And let’s not forget Morten’s Saki. There was another one of these on LEL as well.

Morten's Saki

Here we all are with our dinners.

Dinner at the Crown

It was time for those getting tonight’s ferry (the three Velomobiles) to head off, so we said our goodbyes. They had an hour’s ride on reasonably gentle roads to get to Harwich so hopefully all went well.

Velomobiles leaving

And as an amazingly generous parting gift, Bas handed me two Schwalbe Kojak tyres, spares he had for his velomobile. He said that his achilles problem would probably stop him riding for two months so I might as well have them. I wasn’t previously aware that these things go ‘off’ that quickly (!!!!) but I’d been thinking of trying some out so this was a wonderful gift and I am very grateful!

But how to get them home? Bas showed me the correct way of stowing spare tyres on a trike (apart from my usual place which is round my middle!)

Alfie with Kojaks

They were held on with a bungy which worked really well and I rode home, leaving Morten with his extra Cheesy Chips at the Crown. He’s feeling hungry after all that cycling!

How to carry two spare tyres

It was a very enjoyable day, it’s great fun riding with other recumbents as your speed profile is similar. In other words, on uphills and downhills you tend to keep together whereas riding with upright bikes I get ahead on the downhills and left behind on the uphills.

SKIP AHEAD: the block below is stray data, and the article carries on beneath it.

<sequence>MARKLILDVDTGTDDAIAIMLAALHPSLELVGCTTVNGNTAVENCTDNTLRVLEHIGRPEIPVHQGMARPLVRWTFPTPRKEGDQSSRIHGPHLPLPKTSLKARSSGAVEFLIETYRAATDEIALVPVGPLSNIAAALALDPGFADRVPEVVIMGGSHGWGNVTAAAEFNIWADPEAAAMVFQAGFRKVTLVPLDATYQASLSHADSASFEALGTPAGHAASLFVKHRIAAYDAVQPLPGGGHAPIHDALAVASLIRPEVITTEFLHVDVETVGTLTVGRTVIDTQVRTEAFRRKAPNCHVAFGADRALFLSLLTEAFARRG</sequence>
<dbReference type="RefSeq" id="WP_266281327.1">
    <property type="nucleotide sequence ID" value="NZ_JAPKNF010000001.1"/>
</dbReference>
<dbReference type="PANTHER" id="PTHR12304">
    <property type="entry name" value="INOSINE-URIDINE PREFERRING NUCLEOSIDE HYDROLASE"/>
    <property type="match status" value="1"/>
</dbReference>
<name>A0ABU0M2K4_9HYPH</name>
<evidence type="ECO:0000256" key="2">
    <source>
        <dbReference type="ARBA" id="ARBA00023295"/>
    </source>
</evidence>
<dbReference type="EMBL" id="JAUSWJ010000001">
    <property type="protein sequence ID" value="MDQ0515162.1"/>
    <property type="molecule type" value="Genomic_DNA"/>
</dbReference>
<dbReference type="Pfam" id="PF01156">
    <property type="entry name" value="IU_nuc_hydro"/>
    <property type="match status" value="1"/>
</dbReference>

Even better, I mentioned wanting to visit SPEZI (the German weird bike exhibition) in Germany in April as I will be living there by then but wasn’t sure how I was going to get there. It turns out Rolf was planning to drive down for the day and I think I should be able to cadge a lift with him (he lives very close to where I will be living in 2014). Bonus!

It was great to meet Rolf and Bas and Gabriele and Morten and I hope they’ve enjoyed their brief stay in England and bits of Scotland. They’ve cycled the length of it, after all!

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Filed under Cycling in England, Recumbent Trikes

Breakfast with Velomobiles

It’s not every day that, by 7:45am, you’ve seen five velomobiles ride past.

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Today, however, is the exception to that rule and I not only saw five velomobiles but also one recumbent bicycle (not sure of the type) and, of course, my own recumbent tricycle.

This little corner of Essex isn’t usually a mecca for weird bikes but today (and presumably one day next week too) it becomes part of a journey from Abroad to Edinburgh, part of the London Edinburgh London Audax.